Forget about having three references available upon request. The new way to search for work is digitally driven and led by connections. Connections start with who you know.
Some of the most crucial connections you’ll ever make will be in the workplace. These workplace relations will shape the course of your career and feed your professional opportunities. Whether you are an entrepreneur or job seeker, this means you need to cast your networking net far and wide.
Who Knows What You Know?
The question today is not what you know or who you know, it’s who knows what you know that matters. And the truth is, you don’t need to know that many people, just the right people. People who know, like and trust you, and if asked will help you.
Building strong, mutually beneficial relationships with people needs to be a daily practice. Don’t get lackadaisical about this just because you have a job. Smart people put themselves in front of opportunities by consistently putting themselves out there and building relationships before they’re needed.
In today’s economy there are a variety of ways to put yourself out there, but the results will be determined by the quality, not quantity of your relationships.
It was my quality of relationship with one person that made all the difference for me when I was laid off as a result of my department being outsourced. While my colleagues went to work updating their resumes and lining up their references, I tapped my network. Having been active in my professional circle I knew just who to turn to. And because that person was familiar with me and my work, I was able to pitch the idea of a new service resulting in a position being created for me.
Plan Your Approach Around People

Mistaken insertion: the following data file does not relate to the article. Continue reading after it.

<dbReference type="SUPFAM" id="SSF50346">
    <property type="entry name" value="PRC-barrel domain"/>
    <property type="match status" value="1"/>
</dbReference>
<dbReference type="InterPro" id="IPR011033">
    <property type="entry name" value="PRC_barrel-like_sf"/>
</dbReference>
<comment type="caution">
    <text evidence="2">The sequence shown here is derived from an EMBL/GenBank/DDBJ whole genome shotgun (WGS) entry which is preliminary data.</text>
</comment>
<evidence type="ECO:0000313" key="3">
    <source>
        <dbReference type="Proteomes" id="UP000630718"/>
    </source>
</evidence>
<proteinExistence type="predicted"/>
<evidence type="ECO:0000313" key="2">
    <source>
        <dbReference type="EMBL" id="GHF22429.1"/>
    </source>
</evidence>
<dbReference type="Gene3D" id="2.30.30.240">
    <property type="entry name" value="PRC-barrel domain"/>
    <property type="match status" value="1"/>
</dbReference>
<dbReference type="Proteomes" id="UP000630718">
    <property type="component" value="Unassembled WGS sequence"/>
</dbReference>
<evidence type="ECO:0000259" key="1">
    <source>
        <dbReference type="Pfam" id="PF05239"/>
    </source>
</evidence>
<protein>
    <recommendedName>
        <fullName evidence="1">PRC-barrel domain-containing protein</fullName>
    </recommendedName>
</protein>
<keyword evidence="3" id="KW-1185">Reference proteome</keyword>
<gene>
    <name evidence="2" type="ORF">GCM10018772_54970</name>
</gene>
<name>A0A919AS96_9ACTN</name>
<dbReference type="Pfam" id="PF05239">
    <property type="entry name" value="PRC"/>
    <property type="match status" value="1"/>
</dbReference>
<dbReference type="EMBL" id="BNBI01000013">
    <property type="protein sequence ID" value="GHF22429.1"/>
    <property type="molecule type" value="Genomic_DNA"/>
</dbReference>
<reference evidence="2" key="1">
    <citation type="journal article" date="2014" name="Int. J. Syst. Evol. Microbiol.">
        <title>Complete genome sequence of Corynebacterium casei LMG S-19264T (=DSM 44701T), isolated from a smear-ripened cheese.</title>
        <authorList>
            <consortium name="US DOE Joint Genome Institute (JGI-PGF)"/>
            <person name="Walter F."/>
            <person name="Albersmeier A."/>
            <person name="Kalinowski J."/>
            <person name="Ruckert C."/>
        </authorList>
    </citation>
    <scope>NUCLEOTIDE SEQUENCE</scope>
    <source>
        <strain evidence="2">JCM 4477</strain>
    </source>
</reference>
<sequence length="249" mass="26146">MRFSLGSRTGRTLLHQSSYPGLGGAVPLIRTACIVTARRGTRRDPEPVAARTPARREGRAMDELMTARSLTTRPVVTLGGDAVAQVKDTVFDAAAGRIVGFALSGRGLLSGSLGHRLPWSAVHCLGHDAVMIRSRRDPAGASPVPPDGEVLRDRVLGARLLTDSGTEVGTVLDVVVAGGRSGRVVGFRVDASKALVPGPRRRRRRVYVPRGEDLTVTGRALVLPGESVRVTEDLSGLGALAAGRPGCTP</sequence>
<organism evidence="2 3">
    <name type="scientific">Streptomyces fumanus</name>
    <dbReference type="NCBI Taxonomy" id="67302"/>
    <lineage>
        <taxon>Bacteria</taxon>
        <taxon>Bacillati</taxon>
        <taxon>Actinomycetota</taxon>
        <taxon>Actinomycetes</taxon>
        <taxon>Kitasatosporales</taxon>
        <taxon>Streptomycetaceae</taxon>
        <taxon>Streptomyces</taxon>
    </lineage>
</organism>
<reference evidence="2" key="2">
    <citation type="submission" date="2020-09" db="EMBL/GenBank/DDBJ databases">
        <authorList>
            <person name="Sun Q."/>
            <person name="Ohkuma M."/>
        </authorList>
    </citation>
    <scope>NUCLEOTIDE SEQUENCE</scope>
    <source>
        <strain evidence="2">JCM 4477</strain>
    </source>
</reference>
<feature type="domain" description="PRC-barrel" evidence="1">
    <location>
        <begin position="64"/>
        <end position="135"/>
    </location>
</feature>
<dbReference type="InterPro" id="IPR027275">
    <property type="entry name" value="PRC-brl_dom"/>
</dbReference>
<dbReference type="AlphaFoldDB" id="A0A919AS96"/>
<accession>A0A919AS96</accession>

To compete in the modern day workforce you have to evolve how you think about connections. It’s fine to get to know people online, but the connection will be incomplete until it’s taken offline. Plan your networking approach around people, not platforms or algorithms. Over-reliance on technology will lead to overlooking the value of human nature to connect.
Solid connections are naturally built through shared stories and experiences, not just stating a need to be filled. Be helpful and be helped.
When you are the one asking for help, seek other people’s time wisely by being considerate in the way you go about asking for help. You’re asking them to be more than a reference, you’re asking them to be a referral source.
Start your efforts off with focus. Know what you want. The more clear and focused you are, the easier it will be for someone to help you. Stay connected. Keep people in the loop. Follow-up. Send thank you notes. Let them know how your search is progressing. If they make an introduction or refer someone to you, be sure to let them know how it went.
Connections via a trusted mutual connection not only have the potential to grow your own network, but they have stood the test of time and have long been the strongest way to connect to professional opportunities.
So all and all, it’s not the size of your network that matters, it’s the quality of the relationships within your network that will have the greatest influence on your next professional juncture.
Who knows, likes and trusts you enough to do more than confirm dates of employment and answer a few questions? Who knows what you know well enough to recommend you and send leads your way? Download our In The Know Worksheet and start identifying who the backers are in your life.